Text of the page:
With respect to ETFs and other equity-traded securities which are not stocks or closed-end funds, proposed Rule 126-AEMI would list the order of priority for various combinations of public and crowd customer orders and public and crowd non-customer (i.e., broker-dealer) orders. Once visible customer size at a price is exhausted, AEMI would then allocate any remaining shares to in-parity bids (offers) for the account of non-customers. If the Specialist's quote is in parity with other non-customer bids (offers), AEMI would calculate the allocation to the Specialist using the appropriate percentage from the Specialist allocation table below, based on the number of crowd participants (and counting all of the public non-customer orders on the AEMI Book as a single crowd non-customer participant for this purpose).47 The Specialist would not be required to yield precedence to other non-customer orders on the AEMI Book for such ETFs and other equity-traded securities which are not stocks or closed-end funds.
|Number of crowd participants||Specialist allocation (percent)||Crowd/public allocation (percent)|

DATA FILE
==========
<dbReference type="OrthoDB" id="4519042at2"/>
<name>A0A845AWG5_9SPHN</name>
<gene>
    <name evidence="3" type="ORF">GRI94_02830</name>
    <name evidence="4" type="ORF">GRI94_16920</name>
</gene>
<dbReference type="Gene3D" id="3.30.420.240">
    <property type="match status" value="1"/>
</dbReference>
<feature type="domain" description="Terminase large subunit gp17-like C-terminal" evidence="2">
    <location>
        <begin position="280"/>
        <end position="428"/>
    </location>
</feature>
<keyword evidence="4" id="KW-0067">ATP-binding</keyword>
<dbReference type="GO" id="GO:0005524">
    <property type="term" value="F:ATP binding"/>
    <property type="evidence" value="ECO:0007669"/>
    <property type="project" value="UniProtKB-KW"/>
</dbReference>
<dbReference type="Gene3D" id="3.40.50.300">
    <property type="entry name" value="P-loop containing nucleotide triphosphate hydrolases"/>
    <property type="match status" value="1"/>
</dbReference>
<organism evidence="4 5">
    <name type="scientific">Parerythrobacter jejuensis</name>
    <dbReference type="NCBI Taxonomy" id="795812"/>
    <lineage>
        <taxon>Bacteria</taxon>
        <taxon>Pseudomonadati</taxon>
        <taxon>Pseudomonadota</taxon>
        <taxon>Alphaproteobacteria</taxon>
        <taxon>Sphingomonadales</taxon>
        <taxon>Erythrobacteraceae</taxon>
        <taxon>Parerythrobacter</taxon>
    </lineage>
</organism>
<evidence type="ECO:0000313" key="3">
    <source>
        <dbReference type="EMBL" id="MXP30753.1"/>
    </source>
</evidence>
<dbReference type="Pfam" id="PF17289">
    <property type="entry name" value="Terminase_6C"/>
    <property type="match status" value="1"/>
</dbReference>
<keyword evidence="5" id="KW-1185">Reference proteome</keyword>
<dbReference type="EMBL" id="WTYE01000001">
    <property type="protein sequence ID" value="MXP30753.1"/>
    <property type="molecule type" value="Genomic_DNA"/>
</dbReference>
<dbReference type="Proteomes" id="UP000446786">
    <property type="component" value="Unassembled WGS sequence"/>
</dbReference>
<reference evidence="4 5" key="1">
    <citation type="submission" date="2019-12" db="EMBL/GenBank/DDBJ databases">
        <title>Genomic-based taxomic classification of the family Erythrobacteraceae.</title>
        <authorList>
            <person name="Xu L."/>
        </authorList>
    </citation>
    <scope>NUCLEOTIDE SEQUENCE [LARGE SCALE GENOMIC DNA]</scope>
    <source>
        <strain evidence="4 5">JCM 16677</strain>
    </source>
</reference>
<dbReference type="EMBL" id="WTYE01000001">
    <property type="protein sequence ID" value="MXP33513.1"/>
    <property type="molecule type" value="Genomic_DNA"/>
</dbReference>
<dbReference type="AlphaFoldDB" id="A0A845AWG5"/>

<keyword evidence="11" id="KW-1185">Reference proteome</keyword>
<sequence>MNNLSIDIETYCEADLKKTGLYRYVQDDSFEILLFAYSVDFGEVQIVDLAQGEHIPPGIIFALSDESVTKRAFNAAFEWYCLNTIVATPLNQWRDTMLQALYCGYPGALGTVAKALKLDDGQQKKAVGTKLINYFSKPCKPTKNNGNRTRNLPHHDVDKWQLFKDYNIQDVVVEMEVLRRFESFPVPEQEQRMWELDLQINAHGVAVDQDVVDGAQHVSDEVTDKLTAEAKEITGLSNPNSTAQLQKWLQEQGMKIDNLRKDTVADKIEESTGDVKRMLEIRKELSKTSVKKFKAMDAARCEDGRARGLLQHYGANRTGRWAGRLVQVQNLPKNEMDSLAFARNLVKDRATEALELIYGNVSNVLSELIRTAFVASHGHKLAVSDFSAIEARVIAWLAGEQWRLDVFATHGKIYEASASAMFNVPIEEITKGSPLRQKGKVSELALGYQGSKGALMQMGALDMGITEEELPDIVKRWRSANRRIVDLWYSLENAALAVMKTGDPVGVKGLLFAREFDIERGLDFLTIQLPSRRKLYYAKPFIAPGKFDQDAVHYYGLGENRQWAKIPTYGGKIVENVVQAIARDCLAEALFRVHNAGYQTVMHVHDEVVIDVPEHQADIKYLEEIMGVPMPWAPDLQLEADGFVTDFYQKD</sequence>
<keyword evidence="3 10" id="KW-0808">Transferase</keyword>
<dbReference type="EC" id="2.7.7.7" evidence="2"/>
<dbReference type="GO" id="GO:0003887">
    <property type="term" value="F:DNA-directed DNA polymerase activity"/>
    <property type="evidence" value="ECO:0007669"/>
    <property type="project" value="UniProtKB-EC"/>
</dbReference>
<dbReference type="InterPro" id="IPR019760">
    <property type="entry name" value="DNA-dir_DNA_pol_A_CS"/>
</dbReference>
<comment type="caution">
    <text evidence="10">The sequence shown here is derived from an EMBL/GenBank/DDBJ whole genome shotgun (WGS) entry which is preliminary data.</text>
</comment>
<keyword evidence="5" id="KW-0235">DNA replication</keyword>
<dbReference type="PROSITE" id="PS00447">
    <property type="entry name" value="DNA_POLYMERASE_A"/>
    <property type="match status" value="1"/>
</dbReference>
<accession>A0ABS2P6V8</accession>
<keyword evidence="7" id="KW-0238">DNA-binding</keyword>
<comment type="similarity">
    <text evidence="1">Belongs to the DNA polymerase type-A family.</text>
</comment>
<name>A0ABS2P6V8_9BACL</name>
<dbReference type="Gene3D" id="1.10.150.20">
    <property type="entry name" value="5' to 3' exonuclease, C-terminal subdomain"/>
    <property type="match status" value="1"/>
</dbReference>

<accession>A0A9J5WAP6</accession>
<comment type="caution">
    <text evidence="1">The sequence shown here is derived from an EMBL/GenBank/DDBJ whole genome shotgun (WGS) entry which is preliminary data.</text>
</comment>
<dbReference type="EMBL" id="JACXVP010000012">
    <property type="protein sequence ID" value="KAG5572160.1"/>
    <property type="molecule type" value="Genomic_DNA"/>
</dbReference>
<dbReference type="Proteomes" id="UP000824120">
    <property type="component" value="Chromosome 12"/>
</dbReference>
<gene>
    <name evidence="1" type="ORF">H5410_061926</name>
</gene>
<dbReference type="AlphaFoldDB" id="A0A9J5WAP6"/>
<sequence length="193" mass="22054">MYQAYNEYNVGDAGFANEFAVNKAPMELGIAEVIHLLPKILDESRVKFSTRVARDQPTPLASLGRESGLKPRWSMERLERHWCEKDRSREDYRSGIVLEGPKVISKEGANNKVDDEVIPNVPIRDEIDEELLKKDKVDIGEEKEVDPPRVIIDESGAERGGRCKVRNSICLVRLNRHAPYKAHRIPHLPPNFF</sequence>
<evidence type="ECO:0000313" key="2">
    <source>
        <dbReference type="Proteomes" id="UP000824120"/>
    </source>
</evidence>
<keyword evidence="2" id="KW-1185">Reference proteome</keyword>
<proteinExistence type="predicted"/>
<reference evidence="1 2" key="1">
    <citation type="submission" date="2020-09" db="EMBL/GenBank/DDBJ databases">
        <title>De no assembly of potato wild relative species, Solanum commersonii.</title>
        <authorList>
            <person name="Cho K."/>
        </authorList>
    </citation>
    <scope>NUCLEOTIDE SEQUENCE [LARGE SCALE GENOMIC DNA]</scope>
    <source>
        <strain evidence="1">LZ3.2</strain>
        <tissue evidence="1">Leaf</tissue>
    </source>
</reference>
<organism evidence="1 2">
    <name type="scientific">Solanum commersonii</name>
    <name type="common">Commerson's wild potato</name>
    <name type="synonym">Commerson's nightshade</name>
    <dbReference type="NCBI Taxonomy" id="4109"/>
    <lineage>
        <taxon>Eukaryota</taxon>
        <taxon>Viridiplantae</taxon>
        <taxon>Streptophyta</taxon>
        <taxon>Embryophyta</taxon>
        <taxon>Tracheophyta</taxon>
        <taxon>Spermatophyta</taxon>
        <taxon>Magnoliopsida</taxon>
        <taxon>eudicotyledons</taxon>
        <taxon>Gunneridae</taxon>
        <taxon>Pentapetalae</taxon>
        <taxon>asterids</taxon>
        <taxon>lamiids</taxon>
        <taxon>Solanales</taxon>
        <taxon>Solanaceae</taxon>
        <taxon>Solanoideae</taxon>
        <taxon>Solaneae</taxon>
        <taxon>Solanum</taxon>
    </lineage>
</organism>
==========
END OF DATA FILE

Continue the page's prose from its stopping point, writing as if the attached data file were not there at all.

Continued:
AEMI would then divide the balance of the unfilled aggressing order among visible in-parity non-customer orders based upon the number of members in the crowd representing non-customer orders (again treating all of the public non-customer orders on the AEMI Book as a single crowd non-customer participant for this purpose). From the quantity allocated to public non-customer orders in parity, the individual public non-customer orders in parity would be allocated shares in order time priority. AEMI would allocate the remaining amount of the aggressing order to the individual crowd non-customer orders in parity pursuant to an allocation wheel based on order time priority. Once visible non-customer in-parity orders are filled in full, the next priority level in AEMI for execution of any remaining balance of the aggressing order would be the not-in-parity Specialist quote and visible size of public and crowd non-customer orders, based on time priority. Replenished reserve size at a price would not be filled until non-customer visible size at that price is fully filled, and AEMI would execute customer replenished reserve size before executing any non-customer replenished reserve size.
Proposed Commentaries .01 and .02 relating to certain floor-based cross trades involving 5,000 shares or more have been modified to add certain additional value and size parameters and to clarify the application of precedence under AEMI.
Rule 126A-AEMI. Protected Bids and Offers of Away Markets